To Taper or Not to Taper – That’s Not the Question

The highly anticipated FOMC meeting will take place this week. The main issue that many expect is whether the FOMC will start tapering QE3 soon. Many expect the FOMC could start tapering by roughly $10 to $25 billion a month of its asset purchase program.

According to Google Trends, the sharp increase in search results for the term “tapering” suggest people more suspect the Fed may taper QE3 in the upcoming FOMC meeting. Keep in mind, however, market expectations were wrong in the past. But for now tapering seems to be high probability scenario.


 If this is the case, the Fed’s decision is likely to strengthen the USD and even pull back down gold and silver prices. But since the Fed’s long term treasury purchase program seems to have had little positive effect at best on the labor market and progress of the U.S economy, this decision to taper QE3 is reasonable.

Some hold the progress of the U.S labor market as sufficient evidence for its improvement: The rate of unemployment tumbled down from 9.7% in early 2010 to 7.3% as of August 2013 – a 2.4 percentage point drop. This decline, however, is less impressive when we take into account the 1.5 percentage point decline in labor force participation rate – as indicated in the chart below.

Labor Force Participation rate 2010 2013

In times of economic slowdown, this trend is expected, in which people give up of looking for jobs and go out of the labor force. If we were to assume today’s participation rate similar as at the beginning of 2010 – at 64.7%, then the rate of unemployment would be around 9%.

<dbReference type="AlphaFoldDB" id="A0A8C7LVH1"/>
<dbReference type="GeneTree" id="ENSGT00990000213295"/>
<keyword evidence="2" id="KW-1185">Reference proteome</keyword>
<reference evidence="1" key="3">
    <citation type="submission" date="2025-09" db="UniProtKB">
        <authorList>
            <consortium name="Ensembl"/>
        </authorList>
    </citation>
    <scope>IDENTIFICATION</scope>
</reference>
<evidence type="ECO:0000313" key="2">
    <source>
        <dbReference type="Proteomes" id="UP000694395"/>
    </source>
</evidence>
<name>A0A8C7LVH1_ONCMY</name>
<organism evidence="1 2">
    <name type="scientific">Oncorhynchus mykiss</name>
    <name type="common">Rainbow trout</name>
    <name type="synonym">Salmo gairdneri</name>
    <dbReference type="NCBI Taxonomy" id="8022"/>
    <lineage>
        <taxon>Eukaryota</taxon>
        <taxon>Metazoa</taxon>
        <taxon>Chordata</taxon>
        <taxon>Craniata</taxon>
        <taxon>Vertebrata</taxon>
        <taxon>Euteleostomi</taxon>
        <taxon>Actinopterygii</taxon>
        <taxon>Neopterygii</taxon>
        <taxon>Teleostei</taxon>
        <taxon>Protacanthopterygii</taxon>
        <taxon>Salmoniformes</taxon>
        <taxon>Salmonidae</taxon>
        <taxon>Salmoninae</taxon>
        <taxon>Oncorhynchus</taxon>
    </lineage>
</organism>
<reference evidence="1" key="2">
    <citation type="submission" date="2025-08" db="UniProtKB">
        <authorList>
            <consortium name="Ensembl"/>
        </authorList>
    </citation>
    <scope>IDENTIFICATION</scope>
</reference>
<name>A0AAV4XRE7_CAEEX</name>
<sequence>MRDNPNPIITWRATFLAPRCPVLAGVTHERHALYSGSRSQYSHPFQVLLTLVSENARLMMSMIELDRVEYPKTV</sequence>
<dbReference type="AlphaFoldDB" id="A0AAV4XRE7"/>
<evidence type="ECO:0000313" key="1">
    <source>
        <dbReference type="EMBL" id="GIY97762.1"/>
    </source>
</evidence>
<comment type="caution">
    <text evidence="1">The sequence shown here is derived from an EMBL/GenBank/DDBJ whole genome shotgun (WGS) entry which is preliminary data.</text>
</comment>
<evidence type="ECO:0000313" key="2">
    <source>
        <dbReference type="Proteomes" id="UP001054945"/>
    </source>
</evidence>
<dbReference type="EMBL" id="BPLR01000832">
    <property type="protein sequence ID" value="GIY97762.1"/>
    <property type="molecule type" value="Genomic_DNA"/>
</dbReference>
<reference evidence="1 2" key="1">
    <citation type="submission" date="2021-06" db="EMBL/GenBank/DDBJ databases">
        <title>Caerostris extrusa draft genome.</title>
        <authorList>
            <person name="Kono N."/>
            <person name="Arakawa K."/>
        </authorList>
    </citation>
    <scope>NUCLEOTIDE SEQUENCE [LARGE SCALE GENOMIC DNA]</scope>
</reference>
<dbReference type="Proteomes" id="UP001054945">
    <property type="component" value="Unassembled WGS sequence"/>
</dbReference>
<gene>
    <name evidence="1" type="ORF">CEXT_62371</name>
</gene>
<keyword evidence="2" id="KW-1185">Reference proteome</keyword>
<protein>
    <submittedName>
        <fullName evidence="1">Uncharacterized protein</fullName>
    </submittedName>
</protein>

Therefore, the Fed couldn’t be too happy with the current progress of the U.S economy. Moreover, the little contribution from U.S policymakers to improve the economy means the Fed may need to step up its game and introduce new stimulus programs. These could be pegging the U.S long term treasuries yields, raising the inflation target, etc. On the other hand, Bernanke is already a lame duck in office and this could reduce the chances of him imitating new policy.

The tapering is likely to progress and could mean that by the beginning of middle of 2014 the purchase program will end. The more interesting question will be the Fed’s next move. Will Bernanke’s final days in office hold him back from putting new plans on the table? Will he wait for policymakers in Congress and Senate to make their move in jumpstarting the economy? Will the Fed take the risk of implementing new plans that could shake the financial markets and might even raise concerns? These questions are likely to keep the uncertainty high in the markets.     

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